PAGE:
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Numerical Simulations and Validation of Contact Mechanics in a Granodiorite Fracture

: Kling, T.; Vogler, D.; Pastewka, L.; Amann, F.; Blum, P.


Rock mechanics and rock engineering 51 (2018), S.2805-2824
ISSN: 0723-2632 (Print)
ISSN: 1434-453X (Online)
Fraunhofer IWM ()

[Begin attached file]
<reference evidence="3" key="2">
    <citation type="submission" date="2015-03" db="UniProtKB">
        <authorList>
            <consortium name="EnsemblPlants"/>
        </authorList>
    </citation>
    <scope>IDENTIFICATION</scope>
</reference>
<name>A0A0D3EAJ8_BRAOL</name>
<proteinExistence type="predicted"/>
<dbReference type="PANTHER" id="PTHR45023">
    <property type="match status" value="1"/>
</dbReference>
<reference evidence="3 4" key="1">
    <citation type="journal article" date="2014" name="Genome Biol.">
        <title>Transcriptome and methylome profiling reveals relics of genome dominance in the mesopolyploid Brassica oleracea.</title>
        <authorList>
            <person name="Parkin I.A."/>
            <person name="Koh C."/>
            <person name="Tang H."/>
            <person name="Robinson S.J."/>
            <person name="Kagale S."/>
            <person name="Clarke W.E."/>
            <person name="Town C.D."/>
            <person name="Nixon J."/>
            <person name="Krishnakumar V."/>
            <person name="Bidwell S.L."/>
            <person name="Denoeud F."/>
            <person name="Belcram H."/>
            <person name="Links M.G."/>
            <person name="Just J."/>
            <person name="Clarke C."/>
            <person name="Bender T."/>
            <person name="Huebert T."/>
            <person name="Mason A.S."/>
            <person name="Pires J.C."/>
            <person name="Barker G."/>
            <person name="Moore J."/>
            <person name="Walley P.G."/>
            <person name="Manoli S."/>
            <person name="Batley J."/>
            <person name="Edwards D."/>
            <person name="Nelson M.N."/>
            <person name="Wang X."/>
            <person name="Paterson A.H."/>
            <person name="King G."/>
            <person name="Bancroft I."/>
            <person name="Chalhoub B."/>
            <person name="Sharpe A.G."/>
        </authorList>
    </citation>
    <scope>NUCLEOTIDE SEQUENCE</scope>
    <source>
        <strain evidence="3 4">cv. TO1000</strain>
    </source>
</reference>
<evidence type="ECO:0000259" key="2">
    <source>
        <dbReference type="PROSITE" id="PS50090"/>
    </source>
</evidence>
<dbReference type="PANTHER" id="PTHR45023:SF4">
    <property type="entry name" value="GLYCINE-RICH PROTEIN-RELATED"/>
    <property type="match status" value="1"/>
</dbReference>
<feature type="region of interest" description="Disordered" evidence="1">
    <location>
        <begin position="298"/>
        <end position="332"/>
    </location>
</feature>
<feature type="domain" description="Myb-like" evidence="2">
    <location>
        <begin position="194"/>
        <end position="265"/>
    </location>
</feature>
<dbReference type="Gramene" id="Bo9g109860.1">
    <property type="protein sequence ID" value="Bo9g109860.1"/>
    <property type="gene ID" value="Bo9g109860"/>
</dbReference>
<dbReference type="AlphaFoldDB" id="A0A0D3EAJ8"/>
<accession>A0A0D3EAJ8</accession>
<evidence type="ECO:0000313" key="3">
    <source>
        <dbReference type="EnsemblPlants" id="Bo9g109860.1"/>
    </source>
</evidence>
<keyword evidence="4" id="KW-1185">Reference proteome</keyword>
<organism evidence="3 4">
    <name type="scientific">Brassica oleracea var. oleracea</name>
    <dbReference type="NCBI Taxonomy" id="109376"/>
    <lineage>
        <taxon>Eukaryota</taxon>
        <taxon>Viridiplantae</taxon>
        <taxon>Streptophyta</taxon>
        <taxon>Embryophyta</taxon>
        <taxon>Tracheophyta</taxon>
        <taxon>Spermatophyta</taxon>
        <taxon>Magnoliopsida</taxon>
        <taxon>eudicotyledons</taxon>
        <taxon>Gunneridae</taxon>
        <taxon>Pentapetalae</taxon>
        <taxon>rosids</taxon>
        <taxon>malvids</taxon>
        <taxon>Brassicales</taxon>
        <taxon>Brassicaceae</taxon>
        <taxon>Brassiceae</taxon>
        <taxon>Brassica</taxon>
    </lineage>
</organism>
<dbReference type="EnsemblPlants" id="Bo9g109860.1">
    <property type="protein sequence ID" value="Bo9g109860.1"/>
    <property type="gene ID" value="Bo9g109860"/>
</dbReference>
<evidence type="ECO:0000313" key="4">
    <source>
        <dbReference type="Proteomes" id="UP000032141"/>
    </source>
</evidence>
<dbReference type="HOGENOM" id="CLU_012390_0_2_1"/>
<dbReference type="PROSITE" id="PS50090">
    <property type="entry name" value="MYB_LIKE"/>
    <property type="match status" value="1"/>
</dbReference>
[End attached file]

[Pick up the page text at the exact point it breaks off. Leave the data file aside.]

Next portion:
Numerous rock engineering applications require a reliable estimation of fracture permeabilities to predict fluid flow and transport processes. Since measurements of fracture properties at great depth are extremely elaborate, representative fracture geometries typically are obtained from outcrops or core drillings. Thus, physically valid numerical approaches are required to compute the actual fracture geometries under in situ stress conditions. Hence, the objective of this study is the validation of a fast Fourier transform (FFT)-based numerical approach for a circular granodiorite fracture considering stress-dependent normal closure. The numerical approach employs both purely elastic and elastic–plastic contact deformation models, which are based on high-resolution fracture scans and representative mechanical properties, which were measured in laboratory experiments. The numerical approaches are validated by comparing the simulated results with uniaxial laboratory tests. The normal stresses applied in the axial direction of the cylindrical specimen vary between 0.25 and 10 MPa. The simulations indicate the best performance for the elastic–plastic model, which fits well with experimentally derived normal closure data (root-mean-squared error = 9 µm). The validity of the elastic–plastic model is emphasized by a more realistic reproduction of aperture distributions, local stresses and contact areas along the fracture. Although there are differences in simulated closure for the elastic and elastic–plastic models, only slight differences in the resulting aperture distributions are observed. In contrast to alternative interpenetration models or analytical models such as the Barton–Bandis models and the “exponential repulsion model”, the numerical simulations reproduce heterogeneous local closure as well as low-contact areas (< 2%) even at high normal stresses (10 MPa), which coincides with findings of former experimental studies. Additionally, a relative hardness value of 0.14 for granitic rocks, which defines the general resistance to non-elastic deformation of the contacts, is introduced and successfully applied for the elastic–plastic model.